Cleveland Park in Washington, District of Columbia — The American Northeast (Mid-Atlantic)
The historic gardens of the Tregaron Estate with pathways, flowing streams and stone bridges are an enduring treasure and place of discovery.
Tregaron Conservancy is dedicated to the preservation and rehabilitation of the woodland garden designed in 1919. With the original landscape plan as a guide, the Conservancy is overseeing the extensive repair of the bridle paths, pedestrian trails and the removal of invasive plants and hazardous trees.
Your volunteer efforts and financial support enable the Tregaron Conservancy to restore and preserve this woodland gem in the heart of Cleveland and Woodley Parks.
Tregaron Conservancy is a non-profit 501(c)(3) organization committed to restoring these grounds for public enjoyment. Your donations are tax deductible.
For information on ways you an help, contact www.tregaronconservancy.org
Erected by Tregaron Conservancy.
Location. 38° 56.005′ N, 77° 3.699′ W. Marker is in Cleveland Park, District of Columbia, in Washington. Marker is on Macomb Street Northwest west of Ross Place NW. Touch for map. Marker is at or near this postal address: 3038 Macomb Street NW, Washington DC 20008, United States of America.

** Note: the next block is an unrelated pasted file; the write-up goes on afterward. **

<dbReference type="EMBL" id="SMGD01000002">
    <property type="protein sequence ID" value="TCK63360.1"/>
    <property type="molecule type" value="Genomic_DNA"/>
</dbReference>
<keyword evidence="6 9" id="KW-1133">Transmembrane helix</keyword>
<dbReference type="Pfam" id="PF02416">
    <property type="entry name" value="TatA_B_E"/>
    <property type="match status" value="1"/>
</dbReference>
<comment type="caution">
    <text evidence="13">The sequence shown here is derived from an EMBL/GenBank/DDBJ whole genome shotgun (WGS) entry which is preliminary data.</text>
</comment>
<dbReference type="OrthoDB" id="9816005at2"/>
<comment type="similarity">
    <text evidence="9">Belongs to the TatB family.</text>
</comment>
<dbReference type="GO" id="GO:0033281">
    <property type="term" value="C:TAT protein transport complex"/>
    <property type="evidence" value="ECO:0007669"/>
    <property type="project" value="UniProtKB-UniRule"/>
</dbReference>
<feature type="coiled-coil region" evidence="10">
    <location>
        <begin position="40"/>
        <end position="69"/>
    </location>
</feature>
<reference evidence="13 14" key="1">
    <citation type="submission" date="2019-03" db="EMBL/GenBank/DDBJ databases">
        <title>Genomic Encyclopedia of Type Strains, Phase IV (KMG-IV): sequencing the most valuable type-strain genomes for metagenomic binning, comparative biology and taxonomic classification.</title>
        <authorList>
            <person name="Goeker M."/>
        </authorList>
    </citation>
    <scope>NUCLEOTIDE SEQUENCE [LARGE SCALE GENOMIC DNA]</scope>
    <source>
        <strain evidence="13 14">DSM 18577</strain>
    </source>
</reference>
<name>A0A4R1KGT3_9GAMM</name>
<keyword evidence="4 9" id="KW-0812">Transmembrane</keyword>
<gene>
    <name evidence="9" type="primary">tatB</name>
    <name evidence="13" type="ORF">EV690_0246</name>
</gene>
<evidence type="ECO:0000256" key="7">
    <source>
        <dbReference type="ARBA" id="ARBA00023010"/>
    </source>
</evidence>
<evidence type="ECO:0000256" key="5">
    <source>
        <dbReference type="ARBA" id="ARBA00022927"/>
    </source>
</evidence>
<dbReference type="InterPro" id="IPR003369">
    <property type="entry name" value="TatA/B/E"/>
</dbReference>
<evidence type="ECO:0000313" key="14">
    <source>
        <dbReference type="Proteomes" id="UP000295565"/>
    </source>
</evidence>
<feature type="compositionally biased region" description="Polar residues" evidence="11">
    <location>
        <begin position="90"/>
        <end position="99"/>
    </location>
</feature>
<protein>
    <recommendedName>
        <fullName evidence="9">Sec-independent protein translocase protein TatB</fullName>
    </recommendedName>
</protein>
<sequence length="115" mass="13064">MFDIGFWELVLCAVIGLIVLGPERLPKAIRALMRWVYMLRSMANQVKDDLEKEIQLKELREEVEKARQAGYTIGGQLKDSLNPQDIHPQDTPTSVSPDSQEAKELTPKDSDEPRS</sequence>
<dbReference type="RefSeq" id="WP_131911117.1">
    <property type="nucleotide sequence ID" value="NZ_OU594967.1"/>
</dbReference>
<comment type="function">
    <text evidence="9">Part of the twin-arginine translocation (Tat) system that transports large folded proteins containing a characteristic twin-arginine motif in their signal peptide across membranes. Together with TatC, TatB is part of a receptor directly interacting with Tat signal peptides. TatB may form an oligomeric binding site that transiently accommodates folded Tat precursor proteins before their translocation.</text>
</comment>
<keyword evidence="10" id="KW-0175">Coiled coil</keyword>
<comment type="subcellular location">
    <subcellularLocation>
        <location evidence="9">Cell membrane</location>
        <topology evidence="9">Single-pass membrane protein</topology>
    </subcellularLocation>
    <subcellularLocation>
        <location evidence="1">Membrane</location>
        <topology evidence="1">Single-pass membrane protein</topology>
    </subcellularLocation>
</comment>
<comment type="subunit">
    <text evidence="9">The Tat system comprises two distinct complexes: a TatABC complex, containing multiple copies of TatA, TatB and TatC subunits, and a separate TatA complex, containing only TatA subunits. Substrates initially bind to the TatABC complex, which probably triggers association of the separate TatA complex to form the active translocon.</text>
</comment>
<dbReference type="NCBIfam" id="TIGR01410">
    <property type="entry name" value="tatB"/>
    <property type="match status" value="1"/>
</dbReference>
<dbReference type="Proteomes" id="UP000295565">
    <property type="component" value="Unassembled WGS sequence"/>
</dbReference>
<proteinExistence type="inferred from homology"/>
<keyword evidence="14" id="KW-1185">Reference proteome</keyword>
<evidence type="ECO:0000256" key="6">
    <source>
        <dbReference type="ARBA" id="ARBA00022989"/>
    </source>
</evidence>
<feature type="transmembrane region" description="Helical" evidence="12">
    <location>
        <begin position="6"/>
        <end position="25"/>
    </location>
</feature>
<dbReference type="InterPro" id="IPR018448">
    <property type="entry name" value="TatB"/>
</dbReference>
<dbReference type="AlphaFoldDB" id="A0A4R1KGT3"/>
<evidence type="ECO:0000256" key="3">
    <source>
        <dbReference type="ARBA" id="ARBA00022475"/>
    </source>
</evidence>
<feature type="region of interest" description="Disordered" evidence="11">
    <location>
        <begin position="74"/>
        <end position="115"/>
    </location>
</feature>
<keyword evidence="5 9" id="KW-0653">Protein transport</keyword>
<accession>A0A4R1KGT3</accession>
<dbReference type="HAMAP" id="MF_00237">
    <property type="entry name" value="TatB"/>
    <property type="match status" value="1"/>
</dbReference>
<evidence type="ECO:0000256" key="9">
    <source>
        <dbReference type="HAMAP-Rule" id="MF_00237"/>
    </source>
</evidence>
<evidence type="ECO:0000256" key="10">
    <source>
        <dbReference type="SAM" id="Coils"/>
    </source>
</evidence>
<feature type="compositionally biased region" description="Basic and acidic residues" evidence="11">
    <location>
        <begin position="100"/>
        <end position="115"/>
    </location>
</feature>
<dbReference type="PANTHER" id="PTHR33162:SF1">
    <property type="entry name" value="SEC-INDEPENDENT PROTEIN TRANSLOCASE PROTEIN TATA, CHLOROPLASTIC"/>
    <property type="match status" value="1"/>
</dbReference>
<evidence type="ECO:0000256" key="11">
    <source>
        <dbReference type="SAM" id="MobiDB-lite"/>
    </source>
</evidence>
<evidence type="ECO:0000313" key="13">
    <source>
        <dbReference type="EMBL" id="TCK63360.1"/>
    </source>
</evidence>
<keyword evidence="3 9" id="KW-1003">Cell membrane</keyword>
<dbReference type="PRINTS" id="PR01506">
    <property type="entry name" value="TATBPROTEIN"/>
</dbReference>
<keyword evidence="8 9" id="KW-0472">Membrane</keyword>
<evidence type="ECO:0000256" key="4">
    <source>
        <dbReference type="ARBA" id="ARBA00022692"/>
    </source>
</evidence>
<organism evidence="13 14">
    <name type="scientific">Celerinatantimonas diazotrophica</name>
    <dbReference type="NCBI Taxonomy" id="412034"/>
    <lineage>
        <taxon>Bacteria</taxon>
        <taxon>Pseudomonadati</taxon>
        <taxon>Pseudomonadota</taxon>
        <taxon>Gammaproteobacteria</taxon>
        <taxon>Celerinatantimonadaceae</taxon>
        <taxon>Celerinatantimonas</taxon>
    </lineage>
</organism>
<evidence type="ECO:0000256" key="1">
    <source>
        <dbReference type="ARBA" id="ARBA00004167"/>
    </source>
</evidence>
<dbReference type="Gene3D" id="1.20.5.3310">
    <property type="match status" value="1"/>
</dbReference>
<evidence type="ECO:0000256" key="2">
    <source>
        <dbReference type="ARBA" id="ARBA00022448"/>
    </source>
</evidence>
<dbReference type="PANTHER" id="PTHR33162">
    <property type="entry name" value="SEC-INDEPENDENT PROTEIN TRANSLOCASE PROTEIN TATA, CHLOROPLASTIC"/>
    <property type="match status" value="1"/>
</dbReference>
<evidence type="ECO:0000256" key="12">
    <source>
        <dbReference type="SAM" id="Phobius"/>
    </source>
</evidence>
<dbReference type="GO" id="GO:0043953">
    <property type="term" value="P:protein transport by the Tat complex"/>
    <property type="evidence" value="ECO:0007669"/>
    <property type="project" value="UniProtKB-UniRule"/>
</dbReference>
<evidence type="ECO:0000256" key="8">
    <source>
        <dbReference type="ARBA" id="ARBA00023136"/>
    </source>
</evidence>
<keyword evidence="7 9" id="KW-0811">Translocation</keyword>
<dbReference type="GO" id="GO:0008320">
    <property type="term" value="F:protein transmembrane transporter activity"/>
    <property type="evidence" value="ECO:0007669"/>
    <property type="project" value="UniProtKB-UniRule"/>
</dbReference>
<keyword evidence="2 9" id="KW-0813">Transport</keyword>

Other nearby markers. At least 8 other markers are within 4. Causeway at Tregaron (within shouting distance of this marker); 8. Sherman Cottages (about 700 feet away, measured in a direct line); 6. Queen Anne Style (about 700 feet away); 7. Early Fire Fighting (approx. 0.2 miles away); Commerce (approx. ¼ mile away); 1. Roma Restaurant (approx. ¼ mile away); 3524 Connecticut Avenue, N.W. (approx. ¼ mile away); 11. Bungalow (approx. ¼ mile away). Touch for a list and map of all markers in Cleveland Park.
Categories. • Bridges & Viaducts • Charity & Public Work • Horticulture & Forestry •
Credits. This page was last revised on January 11, 2018. This page originally submitted on January 7, 2018, by Devry Jones of Silver Spring, Maryland. This page has been viewed 81 times since then. Photos: 1, 2, 3, 4, 5. submitted on January 7, 2018, by Devry Jones of Silver Spring, Maryland. 6. submitted on January 8, 2018. • Bill Pfingsten was the editor who published this page.